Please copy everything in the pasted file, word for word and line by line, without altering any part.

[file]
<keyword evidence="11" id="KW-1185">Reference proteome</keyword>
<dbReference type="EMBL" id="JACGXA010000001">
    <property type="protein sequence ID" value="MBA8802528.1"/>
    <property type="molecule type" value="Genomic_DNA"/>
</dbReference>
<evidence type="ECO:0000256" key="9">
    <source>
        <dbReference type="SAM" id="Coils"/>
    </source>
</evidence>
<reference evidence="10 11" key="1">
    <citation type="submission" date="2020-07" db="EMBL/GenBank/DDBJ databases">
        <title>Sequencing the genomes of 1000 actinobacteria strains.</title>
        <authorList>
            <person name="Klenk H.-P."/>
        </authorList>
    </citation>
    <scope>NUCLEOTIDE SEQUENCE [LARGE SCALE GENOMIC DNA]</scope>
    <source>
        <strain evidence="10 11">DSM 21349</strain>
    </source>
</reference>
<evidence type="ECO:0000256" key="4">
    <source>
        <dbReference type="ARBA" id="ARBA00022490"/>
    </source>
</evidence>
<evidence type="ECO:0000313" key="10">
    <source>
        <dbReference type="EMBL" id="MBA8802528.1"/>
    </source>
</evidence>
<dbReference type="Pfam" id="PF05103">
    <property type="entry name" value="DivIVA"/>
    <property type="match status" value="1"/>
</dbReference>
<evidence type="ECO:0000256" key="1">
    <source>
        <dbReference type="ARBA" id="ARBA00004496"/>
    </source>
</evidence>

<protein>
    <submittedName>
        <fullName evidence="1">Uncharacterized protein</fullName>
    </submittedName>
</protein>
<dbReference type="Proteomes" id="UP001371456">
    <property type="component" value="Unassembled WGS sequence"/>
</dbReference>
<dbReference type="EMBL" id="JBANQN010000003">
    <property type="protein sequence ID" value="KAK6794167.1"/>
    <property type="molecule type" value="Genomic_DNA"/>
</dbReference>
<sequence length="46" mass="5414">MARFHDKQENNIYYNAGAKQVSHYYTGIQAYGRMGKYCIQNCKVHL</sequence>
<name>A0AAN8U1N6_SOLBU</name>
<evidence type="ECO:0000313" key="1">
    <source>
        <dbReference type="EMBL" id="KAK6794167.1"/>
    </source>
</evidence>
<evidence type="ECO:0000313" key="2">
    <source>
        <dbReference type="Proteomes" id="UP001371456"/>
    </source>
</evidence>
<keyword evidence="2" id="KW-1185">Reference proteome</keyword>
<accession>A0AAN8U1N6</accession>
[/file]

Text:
<keyword evidence="11" id="KW-1185">Reference proteome</keyword>
<dbReference type="EMBL" id="JACGXA010000001">
    <property type="protein sequence ID" value="MBA8802528.1"/>
    <property type="molecule type" value="Genomic_DNA"/>
</dbReference>
<evidence type="ECO:0000256" key="9">
    <source>
        <dbReference type="SAM" id="Coils"/>
    </source>
</evidence>
<reference evidence="10 11" key="1">
    <citation type="submission" date="2020-07" db="EMBL/GenBank/DDBJ databases">
        <title>Sequencing the genomes of 1000 actinobacteria strains.</title>
        <authorList>
            <person name="Klenk H.-P."/>
        </authorList>
    </citation>
    <scope>NUCLEOTIDE SEQUENCE [LARGE SCALE GENOMIC DNA]</scope>
    <source>
        <strain evidence="10 11">DSM 21349</strain>
    </source>
</reference>
<evidence type="ECO:0000256" key="4">
    <source>
        <dbReference type="ARBA" id="ARBA00022490"/>
    </source>
</evidence>
<evidence type="ECO:0000313" key="10">
    <source>
        <dbReference type="EMBL" id="MBA8802528.1"/>
    </source>
</evidence>
<dbReference type="Pfam" id="PF05103">
    <property type="entry name" value="DivIVA"/>
    <property type="match status" value="1"/>
</dbReference>
<evidence type="ECO:0000256" key="1">
    <source>
        <dbReference type="ARBA" id="ARBA00004496"/>
    </source>
</evidence>

<protein>
    <submittedName>
        <fullName evidence="1">Uncharacterized protein</fullName>
    </submittedName>
</protein>
<dbReference type="Proteomes" id="UP001371456">
    <property type="component" value="Unassembled WGS sequence"/>
</dbReference>
<dbReference type="EMBL" id="JBANQN010000003">
    <property type="protein sequence ID" value="KAK6794167.1"/>
    <property type="molecule type" value="Genomic_DNA"/>
</dbReference>
<sequence length="46" mass="5414">MARFHDKQENNIYYNAGAKQVSHYYTGIQAYGRMGKYCIQNCKVHL</sequence>
<name>A0AAN8U1N6_SOLBU</name>
<evidence type="ECO:0000313" key="1">
    <source>
        <dbReference type="EMBL" id="KAK6794167.1"/>
    </source>
</evidence>
<evidence type="ECO:0000313" key="2">
    <source>
        <dbReference type="Proteomes" id="UP001371456"/>
    </source>
</evidence>
<keyword evidence="2" id="KW-1185">Reference proteome</keyword>
<accession>A0AAN8U1N6</accession>